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By Associated Press
LONDON – Anti-Brexit protesters flooded into central London by the hundreds of thousands on Saturday, demanding that Britain's conservative led government hold a new referendum on whether Britain should leave the European Union.
"The People's Voice March" spoke from Park Lane and elsewhere to converge on the British Parliament, where Brexit's fate will be decided in the coming weeks.
Marchers brought EU flags and signs that praised the longstanding ties between Britain and the European continent. The protest drew people from all over Britain who are determined to force Prime Minister Theresa Mays government to change its march against Brexit.
The liberal democratic leader Vince Cable, invited to help lead the march, called the crowd impressive and united.
"There is a huge increase of people here from all walks of life, of all ages and from all over the country," he tweeted. "We are a remaining country now with 60 percent wishing to stop the Brexit clutter."
The police did not give an estimate of the population. Independent legislature Chuka Umunna and others supporting another Brexit referendum estimated the 1 million spectators.
More than 4 million people joined an electronic petition this week to repeal Article 50, the act that formally triggered the Brexit process.  Mars appears as May, which opposes another referendum on Britain's membership of the EU, welcomes plans to hold a third vote on its troubled Brexit repurchase plan, which has been strongly rejected twice by Parliament.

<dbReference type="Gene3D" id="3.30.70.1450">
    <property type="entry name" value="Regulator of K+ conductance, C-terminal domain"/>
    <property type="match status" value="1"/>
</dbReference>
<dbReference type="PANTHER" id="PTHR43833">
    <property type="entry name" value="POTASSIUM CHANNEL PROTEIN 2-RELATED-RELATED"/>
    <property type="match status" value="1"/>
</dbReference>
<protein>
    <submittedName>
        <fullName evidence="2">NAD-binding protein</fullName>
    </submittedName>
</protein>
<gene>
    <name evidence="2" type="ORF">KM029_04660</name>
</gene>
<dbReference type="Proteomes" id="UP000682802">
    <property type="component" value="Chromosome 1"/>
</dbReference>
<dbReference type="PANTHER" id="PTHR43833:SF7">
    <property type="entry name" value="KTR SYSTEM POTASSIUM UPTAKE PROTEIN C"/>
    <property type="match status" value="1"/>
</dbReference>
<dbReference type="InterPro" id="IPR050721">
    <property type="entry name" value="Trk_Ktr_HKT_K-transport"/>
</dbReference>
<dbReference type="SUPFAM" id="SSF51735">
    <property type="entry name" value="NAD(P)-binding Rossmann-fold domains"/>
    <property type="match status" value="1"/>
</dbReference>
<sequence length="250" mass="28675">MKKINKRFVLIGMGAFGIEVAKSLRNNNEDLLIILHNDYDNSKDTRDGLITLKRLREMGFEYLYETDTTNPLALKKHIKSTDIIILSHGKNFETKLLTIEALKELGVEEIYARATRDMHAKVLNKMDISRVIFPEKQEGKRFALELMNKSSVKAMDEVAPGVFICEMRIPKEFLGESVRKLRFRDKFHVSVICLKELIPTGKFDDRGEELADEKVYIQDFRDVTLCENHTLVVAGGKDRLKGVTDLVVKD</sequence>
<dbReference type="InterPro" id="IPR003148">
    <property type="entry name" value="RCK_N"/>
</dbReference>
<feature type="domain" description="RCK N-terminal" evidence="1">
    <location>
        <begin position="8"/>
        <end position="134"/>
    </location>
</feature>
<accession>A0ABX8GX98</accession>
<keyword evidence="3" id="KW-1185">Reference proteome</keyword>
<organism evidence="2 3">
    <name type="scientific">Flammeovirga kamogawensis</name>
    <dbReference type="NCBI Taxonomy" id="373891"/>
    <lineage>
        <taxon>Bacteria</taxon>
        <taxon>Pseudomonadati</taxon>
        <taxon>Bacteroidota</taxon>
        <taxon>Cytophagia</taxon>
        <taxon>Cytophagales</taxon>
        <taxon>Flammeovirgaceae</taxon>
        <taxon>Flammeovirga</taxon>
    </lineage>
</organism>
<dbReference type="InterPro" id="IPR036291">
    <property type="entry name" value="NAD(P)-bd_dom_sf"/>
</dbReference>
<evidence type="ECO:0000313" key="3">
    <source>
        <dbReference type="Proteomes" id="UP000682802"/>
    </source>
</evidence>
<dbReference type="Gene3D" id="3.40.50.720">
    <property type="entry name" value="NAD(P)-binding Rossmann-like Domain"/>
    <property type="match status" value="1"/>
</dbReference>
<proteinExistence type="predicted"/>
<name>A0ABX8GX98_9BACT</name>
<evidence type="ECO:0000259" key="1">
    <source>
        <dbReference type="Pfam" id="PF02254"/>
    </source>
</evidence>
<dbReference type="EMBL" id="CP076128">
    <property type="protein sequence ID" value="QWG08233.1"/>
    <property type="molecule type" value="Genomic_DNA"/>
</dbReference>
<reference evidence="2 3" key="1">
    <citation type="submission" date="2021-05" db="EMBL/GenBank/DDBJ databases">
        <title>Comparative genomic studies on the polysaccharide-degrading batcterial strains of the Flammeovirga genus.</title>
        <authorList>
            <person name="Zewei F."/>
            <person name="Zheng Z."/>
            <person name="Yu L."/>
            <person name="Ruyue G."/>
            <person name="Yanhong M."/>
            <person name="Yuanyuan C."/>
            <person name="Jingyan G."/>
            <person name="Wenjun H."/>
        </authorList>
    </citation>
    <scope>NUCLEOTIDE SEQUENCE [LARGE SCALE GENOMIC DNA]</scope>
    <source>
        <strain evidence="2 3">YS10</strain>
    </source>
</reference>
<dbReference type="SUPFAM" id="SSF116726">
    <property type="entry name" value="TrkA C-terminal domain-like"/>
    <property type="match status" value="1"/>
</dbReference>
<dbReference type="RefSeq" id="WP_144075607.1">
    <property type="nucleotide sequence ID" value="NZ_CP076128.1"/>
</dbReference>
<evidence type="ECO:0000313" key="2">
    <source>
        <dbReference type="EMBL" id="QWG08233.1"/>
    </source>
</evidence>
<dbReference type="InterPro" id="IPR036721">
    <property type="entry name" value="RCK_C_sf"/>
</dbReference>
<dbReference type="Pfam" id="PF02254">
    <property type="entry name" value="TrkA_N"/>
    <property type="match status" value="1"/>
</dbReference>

In a letter to lawmakers Friday night, May said she might not seek the passage of her Brexit retirement plan in parliament next week. The Executive Leader said she would only bring her EU divorce plan back to Parliament if there seems to be sufficient support to pass.
"If it seems that there is insufficient support to bring the agreement back next week or Parliament rejects it again, we can request a new extension by 12 April, but it will bring elections to the European Parliament. Parliament, "she said.
Mays change reflects the plan's poor chances in the House of Commons after two previous defeats. 19659007] She also says she would need approval from the housekeeper John Bercow to bring the plan back for a third time. Bercow has said that a third vote would violate parliamentary rules repeatedly voting on the same, unless May's Brexit divorce plan changes.
Almost three years after the British voted to move away from the EU, block leaders this week took control of Brexit timetable from May to avert a chaotic departure on March 29, which would disturb the world's largest trading block and deep harmful to Britain.
EU leaders at a Brussels Summit set two deadlines for Britain to leave the block of nearly half a billion people or to take a whole new path to consider the future of the EU.
They agreed to extend the Brexit date to May 22 before the elections to the European Parliament if May may persuade the British Parliament to approve her Brexit divorce agreement.
If they failed, they gave May to 12 April to choose between leaving the block without a divorce agreement or deciding on a radically new road, such as to revoke Britain's decision to leave, hold a new referendum on Brexit or find a cross-cutting consensus for a very different form of Brexit.
Despite corn letter to lawmakers, it was not clear which way her minority government would take this week.
Brexit march sat included 63-year-old Edmund Sides, who spent the last three weeks from Wales to London to attend.
Sider, a geologist, said he wanted to be able to talk to people along the way to encourage families who have been split between Leave and Remain to repair their fences and speech.
"The whole country doesn't do enough of it," he said.
He is concerned about the evil tone that Brexit's arguments have begun to take and worry about national cohesion.
"People fear the atmosphere is very dangerous in this country," said Sides.